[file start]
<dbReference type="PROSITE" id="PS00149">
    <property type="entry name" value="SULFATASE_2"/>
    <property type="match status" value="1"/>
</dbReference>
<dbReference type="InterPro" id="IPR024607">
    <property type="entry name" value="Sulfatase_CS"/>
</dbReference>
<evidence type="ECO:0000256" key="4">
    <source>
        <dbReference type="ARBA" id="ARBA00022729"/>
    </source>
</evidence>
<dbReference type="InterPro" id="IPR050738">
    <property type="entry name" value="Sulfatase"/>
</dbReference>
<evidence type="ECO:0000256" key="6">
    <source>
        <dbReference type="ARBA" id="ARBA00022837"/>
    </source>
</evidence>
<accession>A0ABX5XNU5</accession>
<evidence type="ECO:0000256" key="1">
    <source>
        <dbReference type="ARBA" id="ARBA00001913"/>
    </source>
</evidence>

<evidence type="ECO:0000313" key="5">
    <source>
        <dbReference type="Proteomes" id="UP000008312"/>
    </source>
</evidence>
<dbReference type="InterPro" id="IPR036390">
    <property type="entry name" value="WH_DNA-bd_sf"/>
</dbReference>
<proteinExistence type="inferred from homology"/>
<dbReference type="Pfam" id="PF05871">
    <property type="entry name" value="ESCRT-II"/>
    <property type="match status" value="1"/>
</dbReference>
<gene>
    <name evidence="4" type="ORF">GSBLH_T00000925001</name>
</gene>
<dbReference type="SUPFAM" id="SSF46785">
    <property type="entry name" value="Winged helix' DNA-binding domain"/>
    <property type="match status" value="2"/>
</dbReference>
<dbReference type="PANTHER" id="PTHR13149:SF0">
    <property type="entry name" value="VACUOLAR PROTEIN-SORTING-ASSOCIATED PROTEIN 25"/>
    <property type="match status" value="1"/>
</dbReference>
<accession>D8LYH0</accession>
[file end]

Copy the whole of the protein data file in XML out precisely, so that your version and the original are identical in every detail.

<dbReference type="PROSITE" id="PS00149">
    <property type="entry name" value="SULFATASE_2"/>
    <property type="match status" value="1"/>
</dbReference>
<dbReference type="InterPro" id="IPR024607">
    <property type="entry name" value="Sulfatase_CS"/>
</dbReference>
<evidence type="ECO:0000256" key="4">
    <source>
        <dbReference type="ARBA" id="ARBA00022729"/>
    </source>
</evidence>
<dbReference type="InterPro" id="IPR050738">
    <property type="entry name" value="Sulfatase"/>
</dbReference>
<evidence type="ECO:0000256" key="6">
    <source>
        <dbReference type="ARBA" id="ARBA00022837"/>
    </source>
</evidence>
<accession>A0ABX5XNU5</accession>
<evidence type="ECO:0000256" key="1">
    <source>
        <dbReference type="ARBA" id="ARBA00001913"/>
    </source>
</evidence>

<evidence type="ECO:0000313" key="5">
    <source>
        <dbReference type="Proteomes" id="UP000008312"/>
    </source>
</evidence>
<dbReference type="InterPro" id="IPR036390">
    <property type="entry name" value="WH_DNA-bd_sf"/>
</dbReference>
<proteinExistence type="inferred from homology"/>
<dbReference type="Pfam" id="PF05871">
    <property type="entry name" value="ESCRT-II"/>
    <property type="match status" value="1"/>
</dbReference>
<gene>
    <name evidence="4" type="ORF">GSBLH_T00000925001</name>
</gene>
<dbReference type="SUPFAM" id="SSF46785">
    <property type="entry name" value="Winged helix' DNA-binding domain"/>
    <property type="match status" value="2"/>
</dbReference>
<dbReference type="PANTHER" id="PTHR13149:SF0">
    <property type="entry name" value="VACUOLAR PROTEIN-SORTING-ASSOCIATED PROTEIN 25"/>
    <property type="match status" value="1"/>
</dbReference>
<accession>D8LYH0</accession>